DL:  Yes. I worked full time for more than four years in the health movement, and I felt that I needed to go into a visual art profession. Although I continued to be involved with women’s health, I went into magazine publishing. I came to the conclusion, if I really wanted to stay in health as a career, I would need to get a public health degree, which was not of interest to me.

JW:  How do you use your art as a feminist?

DL:  Well, not very much in terms of health, although I did continue to be involved with HealthRight. A friend of mine carried out the design aspect of HealthRight print materials that we collaborated on. On a fine arts note, actually, I have just discovered drawings and paintings in storage I had done around that period. Some of them were almost obscene. I had no notion of that at the time. But that was the anger, feminist anger that I accepted it as part of myself without realizing that it was really very potent. But as far as really feminist action, I didn’t do too much for a long period until after I was very established professionally. I had children and didn’t have very much time to make art. But I started working on some projects in praise of women or asking questions about women’s roles.

One of the things I did was an installation I called Wild Women, which involved historic research. It consisted of the stories of approximately 60 women who you probably never heard of. I created a project, exemplifying their names and their accomplishments. It was also an audio exhibition. It was shown in galleries in several places around the city. I worked on the video part with Cat Del Buono, a friend of mine who’s a tremendously active feminist and has done a number of important projects about women and women being injured by men.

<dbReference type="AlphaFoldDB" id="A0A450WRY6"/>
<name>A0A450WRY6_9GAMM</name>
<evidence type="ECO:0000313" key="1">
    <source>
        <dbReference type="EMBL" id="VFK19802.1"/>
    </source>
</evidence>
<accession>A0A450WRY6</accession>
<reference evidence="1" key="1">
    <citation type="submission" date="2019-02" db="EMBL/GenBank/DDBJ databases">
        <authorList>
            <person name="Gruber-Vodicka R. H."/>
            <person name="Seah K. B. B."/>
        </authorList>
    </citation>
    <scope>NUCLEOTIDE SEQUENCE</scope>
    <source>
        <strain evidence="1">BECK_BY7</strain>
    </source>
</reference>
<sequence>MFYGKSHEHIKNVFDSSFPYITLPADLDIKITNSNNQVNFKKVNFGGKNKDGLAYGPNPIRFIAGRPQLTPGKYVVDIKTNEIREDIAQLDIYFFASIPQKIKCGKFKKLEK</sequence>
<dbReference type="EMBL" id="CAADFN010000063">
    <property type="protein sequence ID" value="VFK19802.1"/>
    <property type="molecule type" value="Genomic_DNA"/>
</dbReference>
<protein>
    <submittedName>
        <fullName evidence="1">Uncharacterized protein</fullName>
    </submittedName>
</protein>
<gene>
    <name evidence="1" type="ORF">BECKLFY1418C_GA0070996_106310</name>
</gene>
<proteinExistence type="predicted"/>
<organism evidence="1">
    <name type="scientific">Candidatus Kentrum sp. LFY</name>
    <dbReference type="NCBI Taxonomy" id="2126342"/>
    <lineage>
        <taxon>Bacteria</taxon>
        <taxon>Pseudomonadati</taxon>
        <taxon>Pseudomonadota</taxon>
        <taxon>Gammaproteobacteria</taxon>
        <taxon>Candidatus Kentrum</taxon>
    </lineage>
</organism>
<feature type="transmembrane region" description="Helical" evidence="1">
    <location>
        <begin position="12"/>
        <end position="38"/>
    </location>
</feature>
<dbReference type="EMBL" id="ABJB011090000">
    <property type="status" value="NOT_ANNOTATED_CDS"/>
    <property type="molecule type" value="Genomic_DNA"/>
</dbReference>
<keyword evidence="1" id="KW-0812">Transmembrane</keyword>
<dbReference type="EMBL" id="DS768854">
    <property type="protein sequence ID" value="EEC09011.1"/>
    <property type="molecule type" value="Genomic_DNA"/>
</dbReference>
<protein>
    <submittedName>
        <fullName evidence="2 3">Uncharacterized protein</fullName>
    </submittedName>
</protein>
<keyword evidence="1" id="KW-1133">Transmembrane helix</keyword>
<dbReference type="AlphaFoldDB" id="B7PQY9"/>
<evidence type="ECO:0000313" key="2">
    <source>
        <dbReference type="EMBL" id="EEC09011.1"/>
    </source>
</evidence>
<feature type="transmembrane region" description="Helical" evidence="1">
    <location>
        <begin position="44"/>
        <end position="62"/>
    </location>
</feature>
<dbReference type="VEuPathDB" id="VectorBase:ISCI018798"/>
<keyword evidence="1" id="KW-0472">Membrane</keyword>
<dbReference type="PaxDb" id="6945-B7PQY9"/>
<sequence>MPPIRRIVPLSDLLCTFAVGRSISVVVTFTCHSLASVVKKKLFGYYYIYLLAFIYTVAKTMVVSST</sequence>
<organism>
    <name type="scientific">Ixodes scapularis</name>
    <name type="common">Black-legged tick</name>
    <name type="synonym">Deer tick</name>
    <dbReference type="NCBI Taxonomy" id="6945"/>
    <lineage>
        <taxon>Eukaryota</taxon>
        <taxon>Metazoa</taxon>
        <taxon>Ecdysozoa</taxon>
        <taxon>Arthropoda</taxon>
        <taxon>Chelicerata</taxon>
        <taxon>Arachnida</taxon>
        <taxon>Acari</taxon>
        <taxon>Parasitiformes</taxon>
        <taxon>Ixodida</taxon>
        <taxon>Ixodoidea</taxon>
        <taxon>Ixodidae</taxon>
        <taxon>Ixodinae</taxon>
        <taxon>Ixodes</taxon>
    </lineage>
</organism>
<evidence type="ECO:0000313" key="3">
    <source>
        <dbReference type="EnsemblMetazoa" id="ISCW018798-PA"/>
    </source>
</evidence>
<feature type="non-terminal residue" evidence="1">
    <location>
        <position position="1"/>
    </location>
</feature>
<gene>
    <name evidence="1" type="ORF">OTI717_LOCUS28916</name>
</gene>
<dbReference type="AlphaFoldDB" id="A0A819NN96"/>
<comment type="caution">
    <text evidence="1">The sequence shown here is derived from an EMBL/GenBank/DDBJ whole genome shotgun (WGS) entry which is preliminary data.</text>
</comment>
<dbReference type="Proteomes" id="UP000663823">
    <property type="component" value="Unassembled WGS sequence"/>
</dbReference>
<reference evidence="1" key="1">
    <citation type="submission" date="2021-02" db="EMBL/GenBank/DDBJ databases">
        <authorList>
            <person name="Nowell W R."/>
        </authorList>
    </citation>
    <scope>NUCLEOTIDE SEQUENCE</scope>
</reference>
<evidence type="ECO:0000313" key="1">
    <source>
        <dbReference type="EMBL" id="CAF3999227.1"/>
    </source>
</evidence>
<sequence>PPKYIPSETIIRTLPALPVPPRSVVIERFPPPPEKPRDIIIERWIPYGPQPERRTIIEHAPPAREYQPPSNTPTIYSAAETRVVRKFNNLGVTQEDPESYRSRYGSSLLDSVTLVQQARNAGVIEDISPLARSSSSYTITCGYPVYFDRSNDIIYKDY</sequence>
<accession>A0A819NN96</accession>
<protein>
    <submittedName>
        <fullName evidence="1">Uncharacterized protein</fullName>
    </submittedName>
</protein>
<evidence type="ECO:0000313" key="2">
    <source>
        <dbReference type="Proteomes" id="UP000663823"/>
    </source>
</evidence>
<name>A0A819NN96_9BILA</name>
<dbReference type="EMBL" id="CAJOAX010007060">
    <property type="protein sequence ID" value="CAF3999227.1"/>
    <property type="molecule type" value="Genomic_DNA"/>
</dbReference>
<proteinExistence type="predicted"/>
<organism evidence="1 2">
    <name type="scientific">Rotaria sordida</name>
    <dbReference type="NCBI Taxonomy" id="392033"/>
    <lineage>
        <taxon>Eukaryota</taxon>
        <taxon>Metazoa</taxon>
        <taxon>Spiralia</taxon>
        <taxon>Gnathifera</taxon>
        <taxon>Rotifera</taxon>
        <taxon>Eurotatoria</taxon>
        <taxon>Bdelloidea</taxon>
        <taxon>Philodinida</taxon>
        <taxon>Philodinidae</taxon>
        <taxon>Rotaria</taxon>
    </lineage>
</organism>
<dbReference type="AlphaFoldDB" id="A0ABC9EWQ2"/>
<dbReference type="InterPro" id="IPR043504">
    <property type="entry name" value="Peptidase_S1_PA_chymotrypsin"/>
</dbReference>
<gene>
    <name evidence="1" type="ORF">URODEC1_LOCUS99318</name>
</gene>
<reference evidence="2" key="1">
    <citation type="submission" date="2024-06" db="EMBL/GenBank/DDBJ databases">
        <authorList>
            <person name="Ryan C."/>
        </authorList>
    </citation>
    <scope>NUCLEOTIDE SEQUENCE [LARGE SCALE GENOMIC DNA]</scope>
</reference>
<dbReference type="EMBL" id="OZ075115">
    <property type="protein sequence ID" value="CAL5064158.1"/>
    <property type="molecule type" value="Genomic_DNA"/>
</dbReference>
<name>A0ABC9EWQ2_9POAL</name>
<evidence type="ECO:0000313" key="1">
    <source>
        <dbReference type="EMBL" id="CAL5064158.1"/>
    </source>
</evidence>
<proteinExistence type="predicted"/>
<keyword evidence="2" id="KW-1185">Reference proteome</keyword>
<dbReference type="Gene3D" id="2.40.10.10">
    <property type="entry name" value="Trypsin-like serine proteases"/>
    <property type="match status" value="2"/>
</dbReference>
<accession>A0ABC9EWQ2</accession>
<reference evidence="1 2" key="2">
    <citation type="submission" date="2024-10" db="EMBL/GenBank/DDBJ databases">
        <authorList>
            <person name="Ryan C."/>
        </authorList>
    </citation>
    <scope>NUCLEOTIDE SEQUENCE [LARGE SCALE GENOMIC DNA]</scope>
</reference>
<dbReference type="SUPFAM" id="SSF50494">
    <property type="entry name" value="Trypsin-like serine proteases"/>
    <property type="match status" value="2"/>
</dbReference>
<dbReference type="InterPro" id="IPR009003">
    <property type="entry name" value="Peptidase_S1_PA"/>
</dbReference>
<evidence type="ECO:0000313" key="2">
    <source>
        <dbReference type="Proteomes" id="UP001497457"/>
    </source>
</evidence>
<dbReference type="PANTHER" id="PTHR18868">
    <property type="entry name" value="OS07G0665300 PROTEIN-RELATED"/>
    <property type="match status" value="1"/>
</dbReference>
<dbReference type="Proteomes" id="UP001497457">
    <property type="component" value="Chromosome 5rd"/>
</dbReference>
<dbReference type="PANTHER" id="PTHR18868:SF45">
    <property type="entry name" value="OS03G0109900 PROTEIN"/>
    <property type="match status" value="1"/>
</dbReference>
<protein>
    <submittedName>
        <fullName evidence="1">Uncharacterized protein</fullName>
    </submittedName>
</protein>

It’s interesting, though, and I think this is a good thing, among the 60 women that I chose, that a lot of them now have come to the fore as more people have started investigating and promoting women’s accomplishments. I didn’t necessarily just select women who you would want to imitate. One was a Spanish bullfighter. Some women were scientists or writers or runners or baseball players. I’m really pleased today that there has been that much interest in discovering women who have excelled. I’ve done some other projects such as women commuters dozing in the subway. I’m always looking for the ordinary person or somebody you might not think about in terms of acknowledging them.